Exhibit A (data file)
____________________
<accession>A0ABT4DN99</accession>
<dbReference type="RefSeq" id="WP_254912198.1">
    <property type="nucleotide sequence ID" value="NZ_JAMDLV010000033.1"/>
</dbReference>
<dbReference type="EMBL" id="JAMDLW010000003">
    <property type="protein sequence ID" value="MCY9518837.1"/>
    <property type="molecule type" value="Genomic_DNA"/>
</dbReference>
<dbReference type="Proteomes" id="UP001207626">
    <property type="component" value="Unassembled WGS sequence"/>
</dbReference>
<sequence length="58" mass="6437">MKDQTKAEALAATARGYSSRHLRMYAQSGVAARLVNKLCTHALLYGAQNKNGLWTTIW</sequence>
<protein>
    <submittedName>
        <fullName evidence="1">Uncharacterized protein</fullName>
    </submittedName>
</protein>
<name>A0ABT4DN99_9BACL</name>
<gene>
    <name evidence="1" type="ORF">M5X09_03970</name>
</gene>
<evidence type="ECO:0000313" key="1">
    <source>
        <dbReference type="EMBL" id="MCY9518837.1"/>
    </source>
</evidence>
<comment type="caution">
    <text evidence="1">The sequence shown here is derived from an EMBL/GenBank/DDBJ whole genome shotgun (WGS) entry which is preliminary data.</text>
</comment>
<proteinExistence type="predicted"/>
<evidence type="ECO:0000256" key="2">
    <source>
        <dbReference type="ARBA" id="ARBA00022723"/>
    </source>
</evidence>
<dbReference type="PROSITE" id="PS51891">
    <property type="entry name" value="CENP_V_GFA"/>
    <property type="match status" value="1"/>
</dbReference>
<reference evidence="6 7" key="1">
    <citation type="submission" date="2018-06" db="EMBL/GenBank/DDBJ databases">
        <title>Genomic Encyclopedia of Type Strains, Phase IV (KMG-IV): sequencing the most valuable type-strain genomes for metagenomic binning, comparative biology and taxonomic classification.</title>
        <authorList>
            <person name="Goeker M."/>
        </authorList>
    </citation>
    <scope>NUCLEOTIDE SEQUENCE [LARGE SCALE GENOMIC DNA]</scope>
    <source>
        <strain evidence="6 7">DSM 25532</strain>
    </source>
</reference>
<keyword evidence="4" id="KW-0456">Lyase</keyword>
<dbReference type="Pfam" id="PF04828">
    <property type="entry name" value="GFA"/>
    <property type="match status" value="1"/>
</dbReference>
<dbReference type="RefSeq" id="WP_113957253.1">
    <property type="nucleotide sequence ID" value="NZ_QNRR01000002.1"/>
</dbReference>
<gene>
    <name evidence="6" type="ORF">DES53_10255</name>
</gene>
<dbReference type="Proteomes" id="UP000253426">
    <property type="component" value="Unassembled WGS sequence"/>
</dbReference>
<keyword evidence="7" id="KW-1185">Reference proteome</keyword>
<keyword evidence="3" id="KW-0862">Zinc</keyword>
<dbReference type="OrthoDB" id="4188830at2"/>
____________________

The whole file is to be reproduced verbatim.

<accession>A0ABT4DN99</accession>
<dbReference type="RefSeq" id="WP_254912198.1">
    <property type="nucleotide sequence ID" value="NZ_JAMDLV010000033.1"/>
</dbReference>
<dbReference type="EMBL" id="JAMDLW010000003">
    <property type="protein sequence ID" value="MCY9518837.1"/>
    <property type="molecule type" value="Genomic_DNA"/>
</dbReference>
<dbReference type="Proteomes" id="UP001207626">
    <property type="component" value="Unassembled WGS sequence"/>
</dbReference>
<sequence length="58" mass="6437">MKDQTKAEALAATARGYSSRHLRMYAQSGVAARLVNKLCTHALLYGAQNKNGLWTTIW</sequence>
<protein>
    <submittedName>
        <fullName evidence="1">Uncharacterized protein</fullName>
    </submittedName>
</protein>
<name>A0ABT4DN99_9BACL</name>
<gene>
    <name evidence="1" type="ORF">M5X09_03970</name>
</gene>
<evidence type="ECO:0000313" key="1">
    <source>
        <dbReference type="EMBL" id="MCY9518837.1"/>
    </source>
</evidence>
<comment type="caution">
    <text evidence="1">The sequence shown here is derived from an EMBL/GenBank/DDBJ whole genome shotgun (WGS) entry which is preliminary data.</text>
</comment>
<proteinExistence type="predicted"/>
<evidence type="ECO:0000256" key="2">
    <source>
        <dbReference type="ARBA" id="ARBA00022723"/>
    </source>
</evidence>
<dbReference type="PROSITE" id="PS51891">
    <property type="entry name" value="CENP_V_GFA"/>
    <property type="match status" value="1"/>
</dbReference>
<reference evidence="6 7" key="1">
    <citation type="submission" date="2018-06" db="EMBL/GenBank/DDBJ databases">
        <title>Genomic Encyclopedia of Type Strains, Phase IV (KMG-IV): sequencing the most valuable type-strain genomes for metagenomic binning, comparative biology and taxonomic classification.</title>
        <authorList>
            <person name="Goeker M."/>
        </authorList>
    </citation>
    <scope>NUCLEOTIDE SEQUENCE [LARGE SCALE GENOMIC DNA]</scope>
    <source>
        <strain evidence="6 7">DSM 25532</strain>
    </source>
</reference>
<keyword evidence="4" id="KW-0456">Lyase</keyword>
<dbReference type="Pfam" id="PF04828">
    <property type="entry name" value="GFA"/>
    <property type="match status" value="1"/>
</dbReference>
<dbReference type="RefSeq" id="WP_113957253.1">
    <property type="nucleotide sequence ID" value="NZ_QNRR01000002.1"/>
</dbReference>
<gene>
    <name evidence="6" type="ORF">DES53_10255</name>
</gene>
<dbReference type="Proteomes" id="UP000253426">
    <property type="component" value="Unassembled WGS sequence"/>
</dbReference>
<keyword evidence="7" id="KW-1185">Reference proteome</keyword>
<keyword evidence="3" id="KW-0862">Zinc</keyword>
<dbReference type="OrthoDB" id="4188830at2"/>